Thursday, February 7, 2008

The waiting game

Is anyone tired of waiting for a school assignment? I know that it has only been a few weeks since we turned in our applications, but I'm ready.

I was talking to a girlfriend tonight about her summer plans. She hopes to move to her Mom's house with her kids so her husband can do some work on the house, "But I feel like we can't make any decisions until we know where we're going to school," she said.

Another friend of mine is renting a house and wants to move to a new rental, "But I want to wait to see where we get into school," she said. "So we can move close to it."

And then there's the money issue. I met a woman at the park who desperately needs a new car, "But we'll never be able to afford one if we go to private school, but who knows if we'll actually go to private school."

Any tips on how to deal with the waiting? I have nights when I can't sleep and I wish I could say that I sip herbal tea and relax myself with a few yoga poses but actually I end up cruising the Internet or watching The Wire until 2 a.m. Or I stuff junk food into my mouth. Or I waste water and take long hot showers. The waiting. It's a game that I don't play well.


  1. Heh, we are watching 'The Wire' as well to pass those long nights when we used to discuss the latest school visits, parse the comments on the sf k files, and try to decide between the pros and cons of public vs. private. The election coverage has also been a good time waster...

    One thing we are doing is timing our TV watching so we do not get to Season 4 of the Wire until AFTER we decide on a school. Worry that it may be too prejudicial toward public schools and color our decision.

  2. Agree it's been tough. There are too many "if x, then y, but if y, then z" scenarios running around my head. And the possibility of having to pay for private school adds to the stress and uncertainty. Will I feel rich or poor next year?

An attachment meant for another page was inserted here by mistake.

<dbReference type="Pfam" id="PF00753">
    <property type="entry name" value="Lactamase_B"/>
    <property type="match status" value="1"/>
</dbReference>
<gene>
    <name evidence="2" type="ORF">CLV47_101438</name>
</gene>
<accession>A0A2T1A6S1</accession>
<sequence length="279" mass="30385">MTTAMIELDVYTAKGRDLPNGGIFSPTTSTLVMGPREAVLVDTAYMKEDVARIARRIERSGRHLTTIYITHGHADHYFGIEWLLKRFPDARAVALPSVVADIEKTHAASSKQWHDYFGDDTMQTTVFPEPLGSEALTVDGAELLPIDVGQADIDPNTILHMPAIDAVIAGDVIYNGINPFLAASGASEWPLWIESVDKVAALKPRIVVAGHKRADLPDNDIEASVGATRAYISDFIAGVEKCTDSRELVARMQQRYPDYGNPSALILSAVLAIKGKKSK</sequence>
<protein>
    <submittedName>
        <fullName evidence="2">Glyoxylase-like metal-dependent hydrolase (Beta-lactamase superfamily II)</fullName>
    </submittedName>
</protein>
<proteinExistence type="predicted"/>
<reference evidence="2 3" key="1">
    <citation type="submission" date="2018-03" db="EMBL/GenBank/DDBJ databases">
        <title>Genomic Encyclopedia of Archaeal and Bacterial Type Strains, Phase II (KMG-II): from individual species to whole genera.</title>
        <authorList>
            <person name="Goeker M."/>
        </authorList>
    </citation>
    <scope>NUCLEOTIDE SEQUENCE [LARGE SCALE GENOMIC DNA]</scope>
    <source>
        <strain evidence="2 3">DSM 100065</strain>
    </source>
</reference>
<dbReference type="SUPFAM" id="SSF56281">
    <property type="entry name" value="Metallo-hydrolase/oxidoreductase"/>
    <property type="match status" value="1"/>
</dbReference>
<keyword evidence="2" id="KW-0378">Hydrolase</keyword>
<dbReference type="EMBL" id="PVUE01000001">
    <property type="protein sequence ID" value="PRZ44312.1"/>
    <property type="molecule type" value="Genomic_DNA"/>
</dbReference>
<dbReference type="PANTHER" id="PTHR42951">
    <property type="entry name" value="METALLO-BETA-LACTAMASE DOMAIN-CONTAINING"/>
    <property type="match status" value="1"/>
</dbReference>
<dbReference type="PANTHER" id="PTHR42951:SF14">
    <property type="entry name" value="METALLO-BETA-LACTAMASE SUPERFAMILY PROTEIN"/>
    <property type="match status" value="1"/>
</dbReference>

One question my husband and I are interested in understanding from other parents is this:

    What percent of your annual household income are you willing to allocate to your child's education?

    What percent makes sense to allocate, assuming money were no object? It's an ideological question really - what is education worth to you?

    I don't think we have any answer yet - it's a little abstract - but I'll talk to him about it later and share our thoughts.

  3. The Wire rocks! Season 4 is the best, but it may not be a terrible idea to wait to watch it, not because the school it depicts bears much resemblance to our district's middle schools (really, it doesn't: I just spent the better part of Oct-Nov-Dec checking out eight of them), but because the free-floating anxiety about schools that Kate mentions might latch onto The Wire anyway. Good call, poster #1.

    Regarding percentages to allocate and all that, isn't the question more complex? X% of my single mom, 60K salary (I should probbably mention the ex-H who has no interest in paying for private as he has new little 'uns to think about, so there would be no contribution there even if I wanted it) might be different for double-income couple that makes $150K, or another single mom who makes 25K in a good year. Given costs just to live in SF at a basic level, are we talking about allocating the % of what is left over? Many of us don't have much of that, if any. I'm putting mine into retirement and college funds.

    Education is worth A LOT to me. I volunteer my time, donate to every school project and fund drive, write grants, and lately have been lobbying like crazy for Rainy Day money from the city, parcel taxes for teachers, and return to sanity in Sacramento.